I have made some honest observations about myself during this time.

I really do have RBF. Sorry, kids. I’m not annoyed or angry, that’s just how my face looks. 

When my eyes are tired, I tend to open them really wide after blinking. It tends to makes me look somewhat perpetually surprised. Prior to lockdown learning, I had no idea I did this.

At first, I touched my face a lot without thinking about it. Now? Not so much. 

My coffee cups look even more enormous on camera than they actually are. 

The little smiles I give to try to connect with my students, and to encourage and motivate them, can sometimes look a bit deranged. 

My eyebrows are perhaps my most expressive feature. 

My hair does, in fact, look really cool most of the time. 

Despite all those things, my students keep on showing up to class, working hard, getting things done and putting a smile on my face. They regularly brighten every day I spend with them. They’re a pretty awesome bunch.

There are a few other things I have observed.

Bad hair days and/or desperate need for a cut and colour are easily fixed with a nice beanie/touque/knitted hat.
The best way to find beanies/touques/knitted hats nice enough to wear for work is to have friends who knit or crochet. 
Also, a faux fur pom pom on a hat is far more satisfying than I ever realised. 

Working from home has its benefits, but it is definitely not less work. 

Looking at a screen for sustained periods of time is mentally and visually exhausting. I’ve started asking my students what sorts of trees are in their gardens, what they can see from their windows, and what’s happening outside their houses, just to make them look away from the screens every now and then. 
I’m also spending a lot less time on screen outside of class. There is nothing like losing yourself in a book, but when your eyes are tired, listening to great audiobooks and podcasts while staring into the distance is an enormously underrated and enjoyable sanity saver. 

Overall, things have worked fairly well for me.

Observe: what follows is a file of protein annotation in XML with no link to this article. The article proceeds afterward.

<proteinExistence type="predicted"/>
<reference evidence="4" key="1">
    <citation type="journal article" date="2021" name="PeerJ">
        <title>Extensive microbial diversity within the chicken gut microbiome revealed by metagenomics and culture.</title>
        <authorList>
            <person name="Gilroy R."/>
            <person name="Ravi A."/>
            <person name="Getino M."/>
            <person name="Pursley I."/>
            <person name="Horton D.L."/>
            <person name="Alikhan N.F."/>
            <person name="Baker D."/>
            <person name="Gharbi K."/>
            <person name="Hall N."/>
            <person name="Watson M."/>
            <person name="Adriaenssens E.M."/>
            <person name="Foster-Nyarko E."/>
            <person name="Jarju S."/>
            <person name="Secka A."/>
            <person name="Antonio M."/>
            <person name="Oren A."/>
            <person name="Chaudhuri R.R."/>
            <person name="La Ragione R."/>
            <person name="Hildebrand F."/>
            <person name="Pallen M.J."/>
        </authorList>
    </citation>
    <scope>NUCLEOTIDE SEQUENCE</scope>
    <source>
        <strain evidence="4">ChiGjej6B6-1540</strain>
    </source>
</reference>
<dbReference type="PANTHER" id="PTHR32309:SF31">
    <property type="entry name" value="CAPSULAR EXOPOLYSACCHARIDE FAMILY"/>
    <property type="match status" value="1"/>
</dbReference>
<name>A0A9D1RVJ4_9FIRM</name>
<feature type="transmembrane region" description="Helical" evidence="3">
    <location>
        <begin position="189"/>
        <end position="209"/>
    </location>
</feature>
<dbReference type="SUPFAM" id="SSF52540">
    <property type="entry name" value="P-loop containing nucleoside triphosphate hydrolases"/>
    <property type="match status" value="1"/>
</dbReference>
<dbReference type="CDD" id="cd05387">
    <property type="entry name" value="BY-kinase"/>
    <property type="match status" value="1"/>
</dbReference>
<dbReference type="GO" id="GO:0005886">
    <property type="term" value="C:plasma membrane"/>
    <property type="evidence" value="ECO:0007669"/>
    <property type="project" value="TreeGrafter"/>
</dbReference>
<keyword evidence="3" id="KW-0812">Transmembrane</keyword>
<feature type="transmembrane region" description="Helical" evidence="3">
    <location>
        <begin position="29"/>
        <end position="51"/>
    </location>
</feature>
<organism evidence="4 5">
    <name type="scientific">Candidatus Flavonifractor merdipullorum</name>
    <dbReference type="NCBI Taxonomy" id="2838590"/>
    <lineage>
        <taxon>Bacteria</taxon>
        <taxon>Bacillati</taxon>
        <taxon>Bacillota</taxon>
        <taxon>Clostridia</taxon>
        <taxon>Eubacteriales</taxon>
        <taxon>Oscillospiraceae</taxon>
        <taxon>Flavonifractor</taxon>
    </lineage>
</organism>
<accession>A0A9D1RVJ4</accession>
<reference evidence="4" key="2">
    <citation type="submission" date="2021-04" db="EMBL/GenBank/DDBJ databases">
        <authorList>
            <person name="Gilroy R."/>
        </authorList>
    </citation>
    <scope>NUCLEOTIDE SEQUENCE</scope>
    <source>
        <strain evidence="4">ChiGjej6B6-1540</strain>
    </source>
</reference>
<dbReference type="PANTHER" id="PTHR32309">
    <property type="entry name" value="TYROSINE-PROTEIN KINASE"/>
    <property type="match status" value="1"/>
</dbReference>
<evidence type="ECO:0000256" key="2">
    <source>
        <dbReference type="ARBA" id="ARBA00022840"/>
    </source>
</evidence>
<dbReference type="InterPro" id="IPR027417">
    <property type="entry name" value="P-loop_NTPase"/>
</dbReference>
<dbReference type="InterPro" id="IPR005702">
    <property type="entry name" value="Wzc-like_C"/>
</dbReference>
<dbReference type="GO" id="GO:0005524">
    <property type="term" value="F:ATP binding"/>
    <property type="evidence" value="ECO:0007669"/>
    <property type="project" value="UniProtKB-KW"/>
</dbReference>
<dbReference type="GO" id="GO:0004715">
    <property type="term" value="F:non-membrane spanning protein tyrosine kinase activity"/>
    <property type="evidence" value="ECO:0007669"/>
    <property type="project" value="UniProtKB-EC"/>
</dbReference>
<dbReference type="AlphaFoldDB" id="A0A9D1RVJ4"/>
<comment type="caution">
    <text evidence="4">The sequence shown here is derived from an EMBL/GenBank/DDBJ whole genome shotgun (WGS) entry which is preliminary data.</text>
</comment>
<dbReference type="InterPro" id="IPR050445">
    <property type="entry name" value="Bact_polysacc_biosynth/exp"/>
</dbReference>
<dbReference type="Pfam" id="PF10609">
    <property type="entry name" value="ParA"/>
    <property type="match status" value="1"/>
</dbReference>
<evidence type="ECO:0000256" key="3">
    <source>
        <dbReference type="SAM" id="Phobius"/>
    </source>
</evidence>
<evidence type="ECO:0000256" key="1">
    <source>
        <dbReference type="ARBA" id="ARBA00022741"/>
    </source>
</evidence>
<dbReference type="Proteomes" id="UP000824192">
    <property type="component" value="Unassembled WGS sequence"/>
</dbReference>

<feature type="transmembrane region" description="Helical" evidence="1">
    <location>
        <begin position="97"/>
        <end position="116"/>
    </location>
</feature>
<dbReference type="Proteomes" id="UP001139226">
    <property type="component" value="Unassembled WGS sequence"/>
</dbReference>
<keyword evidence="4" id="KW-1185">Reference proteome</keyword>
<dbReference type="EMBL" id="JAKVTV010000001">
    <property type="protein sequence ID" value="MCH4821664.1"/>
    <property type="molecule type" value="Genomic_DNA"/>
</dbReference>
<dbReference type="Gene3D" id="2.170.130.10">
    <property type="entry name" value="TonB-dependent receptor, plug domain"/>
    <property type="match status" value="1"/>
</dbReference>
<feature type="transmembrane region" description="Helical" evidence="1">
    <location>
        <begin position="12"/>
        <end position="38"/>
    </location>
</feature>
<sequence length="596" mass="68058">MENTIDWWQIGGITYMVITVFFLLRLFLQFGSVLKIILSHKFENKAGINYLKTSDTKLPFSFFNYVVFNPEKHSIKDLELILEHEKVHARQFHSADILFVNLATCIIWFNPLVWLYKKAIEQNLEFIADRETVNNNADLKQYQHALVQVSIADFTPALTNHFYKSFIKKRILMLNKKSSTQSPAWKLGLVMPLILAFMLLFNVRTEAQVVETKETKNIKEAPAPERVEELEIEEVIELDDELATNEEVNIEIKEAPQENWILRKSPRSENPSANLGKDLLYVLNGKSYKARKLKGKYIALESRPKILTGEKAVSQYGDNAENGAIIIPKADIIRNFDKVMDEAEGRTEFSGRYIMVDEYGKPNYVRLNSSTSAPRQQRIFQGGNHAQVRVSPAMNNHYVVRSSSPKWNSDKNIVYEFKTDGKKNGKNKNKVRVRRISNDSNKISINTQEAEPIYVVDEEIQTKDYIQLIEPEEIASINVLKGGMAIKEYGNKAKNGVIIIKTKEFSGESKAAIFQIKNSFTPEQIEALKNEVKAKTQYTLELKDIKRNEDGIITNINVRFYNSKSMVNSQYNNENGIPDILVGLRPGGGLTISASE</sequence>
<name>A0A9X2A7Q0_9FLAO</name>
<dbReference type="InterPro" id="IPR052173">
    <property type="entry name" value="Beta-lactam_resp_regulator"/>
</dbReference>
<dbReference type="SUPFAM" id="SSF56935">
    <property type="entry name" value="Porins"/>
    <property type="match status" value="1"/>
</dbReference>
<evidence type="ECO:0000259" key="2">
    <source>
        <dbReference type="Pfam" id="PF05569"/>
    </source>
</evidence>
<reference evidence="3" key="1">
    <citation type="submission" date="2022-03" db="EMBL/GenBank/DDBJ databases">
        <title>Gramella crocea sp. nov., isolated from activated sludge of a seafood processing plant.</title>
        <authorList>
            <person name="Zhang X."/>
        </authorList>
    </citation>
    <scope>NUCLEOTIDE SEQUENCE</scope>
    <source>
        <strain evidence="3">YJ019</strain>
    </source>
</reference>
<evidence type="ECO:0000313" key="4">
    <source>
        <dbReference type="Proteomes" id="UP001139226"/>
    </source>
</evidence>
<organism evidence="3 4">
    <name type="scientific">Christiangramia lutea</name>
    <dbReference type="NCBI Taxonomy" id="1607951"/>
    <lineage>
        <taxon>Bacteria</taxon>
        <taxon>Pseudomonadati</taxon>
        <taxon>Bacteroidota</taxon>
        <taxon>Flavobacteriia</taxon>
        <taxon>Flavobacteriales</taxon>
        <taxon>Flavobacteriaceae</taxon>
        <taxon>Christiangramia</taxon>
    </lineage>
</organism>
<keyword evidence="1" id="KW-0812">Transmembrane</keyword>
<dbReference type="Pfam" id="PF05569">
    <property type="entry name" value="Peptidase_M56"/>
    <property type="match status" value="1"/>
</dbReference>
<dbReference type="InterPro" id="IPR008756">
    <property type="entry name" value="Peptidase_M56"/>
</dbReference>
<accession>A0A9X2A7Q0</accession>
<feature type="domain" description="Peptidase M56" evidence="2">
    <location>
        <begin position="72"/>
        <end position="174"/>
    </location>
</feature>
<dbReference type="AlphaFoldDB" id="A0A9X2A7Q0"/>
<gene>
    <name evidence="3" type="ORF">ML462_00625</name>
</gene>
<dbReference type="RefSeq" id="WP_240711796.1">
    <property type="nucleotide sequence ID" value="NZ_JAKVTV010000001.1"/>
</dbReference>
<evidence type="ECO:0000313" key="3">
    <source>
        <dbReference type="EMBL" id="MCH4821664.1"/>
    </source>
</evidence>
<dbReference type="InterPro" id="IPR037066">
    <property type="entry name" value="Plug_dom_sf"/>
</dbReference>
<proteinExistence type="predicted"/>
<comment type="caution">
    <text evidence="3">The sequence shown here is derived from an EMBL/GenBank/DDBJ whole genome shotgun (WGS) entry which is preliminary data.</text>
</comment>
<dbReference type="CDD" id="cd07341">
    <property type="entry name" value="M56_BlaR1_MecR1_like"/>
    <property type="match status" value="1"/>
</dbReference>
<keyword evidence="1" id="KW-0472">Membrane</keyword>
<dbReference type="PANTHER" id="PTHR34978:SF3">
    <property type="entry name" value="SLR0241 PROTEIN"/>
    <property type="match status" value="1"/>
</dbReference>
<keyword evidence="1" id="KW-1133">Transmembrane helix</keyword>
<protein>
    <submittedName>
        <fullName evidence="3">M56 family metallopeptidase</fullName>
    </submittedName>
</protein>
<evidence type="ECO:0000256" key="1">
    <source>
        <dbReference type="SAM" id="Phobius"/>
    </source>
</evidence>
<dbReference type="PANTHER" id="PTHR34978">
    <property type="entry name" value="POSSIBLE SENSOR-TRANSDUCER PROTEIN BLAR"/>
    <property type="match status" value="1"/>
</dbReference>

On the Sunday evening before my final week of 100% remote teaching from home, I can honestly say that I can look forward to my classes this week with confidence.

I am also looking forward to seeing some of my classes and colleagues when we begging to return to school on June 1st. It will be great to get into a physical classroom again… although I wonder if that might feel a little weird now, too?

Hibernation
#language #words #blog

Observations from #TeachingFromHome In Front Of A Camera #TeacherLife #TeacherConfessions #TeachingOnline #blogpost

A Reflection on Teaching From Home: Week 1

While online classes may not be ideal, things could definitely be worse.

I wrote in Tuesday night’’s post that the first day of teaching my classes remotely/online was challenging. 

I thought it would be good to follow that up at the end of the school week with my insights after a few more days’ experience.

Things definitely got better as the school week progressed. 

All of my students seemed to relax and interact more normally as the week progressed. I think some of them found it really awkward and a bit artificial at first, and many others— myself included— just didn’t know what to expect. 

Hibernation
#language #words #blog

I had to make my expectations for behaviour and interactions super clear via email to a couple of kids. 
I actually made an explicit list of what I expected and what they were not welcome to do.  This helped to set boundaries for them, and they changed their attitude accordingly. Things were a lot better after that. 

Hibernation
#language #words #blog

My students have done some great work this week, and I have been able to give positive and constructive feedback to encourage them. 
This also encourages me: I can do this. The kids appreciate my effort and input. My classes are benefiting from the structure, the lessons and the encouragement I have given them. It doesn’t matter if I feel it’s not the same or not enough, or as though I am treading water. 
I am good enough. My teaching is valuable. I can do this. 

Hibernation
#language #words #blog

I am so thankful for  my school and its  consistent, uniform approach to the delivery of lessons and learning material. I’m also super glad we have followed the same routines and timetables. 

In times of turmoil and change, schools, teachers and students all have the greatest chance of success when everyone is on the same page and things are kept as consistent and stable as possible

In my discussions with friends and family who teach elsewhere, I have learned that this isn’t happening elsewhere. Timetables and class sizes have changed for some, some have new classes they’ve never had before, and others have no streamlined or consistent method of delivery or assessment. One poor soul is trying to deal with all of those complications and more. 
I am trying to be as supportive of that particular friend as I can be, and have suggested that if the school has left it completely up to him to manage, he might follow the practices my own school has implemented so that his students have some structure and consistency with his classes at least. He’s going to do that, and suggest those same things to his colleagues. 

Hibernation
#language #words #blog

Teachers worldwide are struggling with the same anxieties, challenges and logistics that I am. 
I am note alone. 
Nor are my students. 

Hibernation